Thursday, January 31, 2019

media update: January

Asterisks denote something I particularly enjoyed or found especially worthy of my time; double asterisks are reserved for the creme de la creme.  As always, your mileage may vary.


1. Looker* by Laura Sims:  The unnamed narrator is a recently separated professor who becomes obsessed with an actress (also unnamed) who lives a few doors down.  A sharp little novel that cuts deep.

2. An Anonymous Girl by Greer Hendricks and Sarah Pekkanen:  Desperate for cash, Jessica signs up for a psychology study about morality that slowly starts to test her own.

3. Scrublands by Chris Hammer:  A priest guns down several people after being accused of child molestation.  One year later, a reporter arrives to do a story on the anniversary of the tragedy and how it devastated the small town where it occurred.  I was pretty disappointed in this book, but that might be because I saw it compared to Jane Harper, and the only thing it had in common with her work was an Australian setting.  Also, there's a female character named Mandalay Blonde and I was really irritated every time I saw her full name on the page.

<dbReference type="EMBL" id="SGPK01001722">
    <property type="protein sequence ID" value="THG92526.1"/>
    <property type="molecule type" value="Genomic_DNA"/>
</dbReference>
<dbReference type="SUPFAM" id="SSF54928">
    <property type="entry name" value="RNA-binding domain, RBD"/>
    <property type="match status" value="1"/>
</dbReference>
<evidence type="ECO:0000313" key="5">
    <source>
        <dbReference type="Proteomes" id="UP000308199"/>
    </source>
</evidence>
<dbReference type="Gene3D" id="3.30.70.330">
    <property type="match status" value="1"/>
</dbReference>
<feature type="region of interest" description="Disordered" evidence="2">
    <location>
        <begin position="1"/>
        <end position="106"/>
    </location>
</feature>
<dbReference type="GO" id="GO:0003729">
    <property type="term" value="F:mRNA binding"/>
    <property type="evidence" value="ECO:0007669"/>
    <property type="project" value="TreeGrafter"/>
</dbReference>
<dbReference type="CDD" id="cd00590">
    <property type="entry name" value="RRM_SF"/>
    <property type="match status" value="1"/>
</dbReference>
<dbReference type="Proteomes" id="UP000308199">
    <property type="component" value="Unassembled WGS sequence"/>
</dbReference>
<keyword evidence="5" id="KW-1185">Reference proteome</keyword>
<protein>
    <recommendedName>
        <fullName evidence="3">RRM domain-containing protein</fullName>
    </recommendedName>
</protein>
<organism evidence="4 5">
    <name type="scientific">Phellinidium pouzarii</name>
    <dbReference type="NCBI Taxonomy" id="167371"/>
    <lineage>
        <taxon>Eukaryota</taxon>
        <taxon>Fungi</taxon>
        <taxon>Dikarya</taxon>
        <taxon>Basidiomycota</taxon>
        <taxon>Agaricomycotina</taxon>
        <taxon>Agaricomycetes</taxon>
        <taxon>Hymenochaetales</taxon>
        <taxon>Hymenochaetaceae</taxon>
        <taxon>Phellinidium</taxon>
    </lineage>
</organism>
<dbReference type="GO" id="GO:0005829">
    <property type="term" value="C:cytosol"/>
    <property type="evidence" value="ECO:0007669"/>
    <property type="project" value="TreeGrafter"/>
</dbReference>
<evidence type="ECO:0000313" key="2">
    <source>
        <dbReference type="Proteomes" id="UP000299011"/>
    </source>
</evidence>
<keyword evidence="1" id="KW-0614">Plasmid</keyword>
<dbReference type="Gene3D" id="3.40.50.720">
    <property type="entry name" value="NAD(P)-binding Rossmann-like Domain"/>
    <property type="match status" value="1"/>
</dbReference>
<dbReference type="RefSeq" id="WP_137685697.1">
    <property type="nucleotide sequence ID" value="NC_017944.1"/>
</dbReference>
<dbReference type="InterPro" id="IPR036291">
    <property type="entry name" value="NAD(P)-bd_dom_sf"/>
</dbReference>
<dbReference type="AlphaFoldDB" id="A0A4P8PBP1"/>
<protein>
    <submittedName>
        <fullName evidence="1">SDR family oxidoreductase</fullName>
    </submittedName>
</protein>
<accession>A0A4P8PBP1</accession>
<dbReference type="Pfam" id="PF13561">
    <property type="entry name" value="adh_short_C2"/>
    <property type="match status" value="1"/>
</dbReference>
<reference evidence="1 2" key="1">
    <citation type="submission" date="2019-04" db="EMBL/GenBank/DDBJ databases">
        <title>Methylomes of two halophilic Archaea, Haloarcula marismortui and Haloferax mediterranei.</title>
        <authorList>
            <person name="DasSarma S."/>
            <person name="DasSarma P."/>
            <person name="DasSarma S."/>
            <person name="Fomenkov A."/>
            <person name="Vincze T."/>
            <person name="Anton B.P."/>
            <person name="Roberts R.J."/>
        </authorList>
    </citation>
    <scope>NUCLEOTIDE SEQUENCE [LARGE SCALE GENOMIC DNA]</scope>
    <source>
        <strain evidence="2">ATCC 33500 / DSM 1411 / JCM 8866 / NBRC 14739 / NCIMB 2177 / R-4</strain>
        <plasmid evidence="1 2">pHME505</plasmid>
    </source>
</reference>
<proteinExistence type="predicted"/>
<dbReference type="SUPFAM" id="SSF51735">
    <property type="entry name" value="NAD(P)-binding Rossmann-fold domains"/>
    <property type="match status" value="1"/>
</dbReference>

4. The Woman Inside by E.G. Scott:  Rebecca and Paul's twenty-year marriage is thrown into a tailspin when she discovers that he's planning a new life without her in this psychological thriller.


1. The Woo-Woo* by Lindsay Wong:  The author grew up in a Chinese-Canadian family plagued by mental illness (aka the "Woo-Woo"), which they blamed on ghosts.  The kind of memoir that makes you laugh one second and then cover your mouth in horror the next.


1. Ajin: Demi-Human vol. 12 by Gamon Sakurai

2. Idol Dreams vol. 5 by Arina Tanemura

3. Yotsuba* vol. 14 by Kiyohiko Azuma:  I was shocked to see this at the library; it had been so long since the last volume I thought they'd stopped publishing it!

4. Junji Ito's Cat Diary: Yon & Mu:  If you're most familiar with Junji Ito's often squirm-inducing horror manga and are afraid to read this because of what might happen to the titular cats, fear not; it's an autobiographical manga about learning to love cats when his fiancee and her two felines move in with him.  (Though it does have some grotesque art done for humorous effect.)


1. White Boy Rick:  In 1980s Detroit, 14-year-old drug dealer Rick is roped into becoming an undercover police informant.  Based on a true story. 

2. The Miseducation of Cameron Post:  After getting caught having sex with her best friend, Cameron (Chloe Grace Moretz) is sent to a gay conversion camp.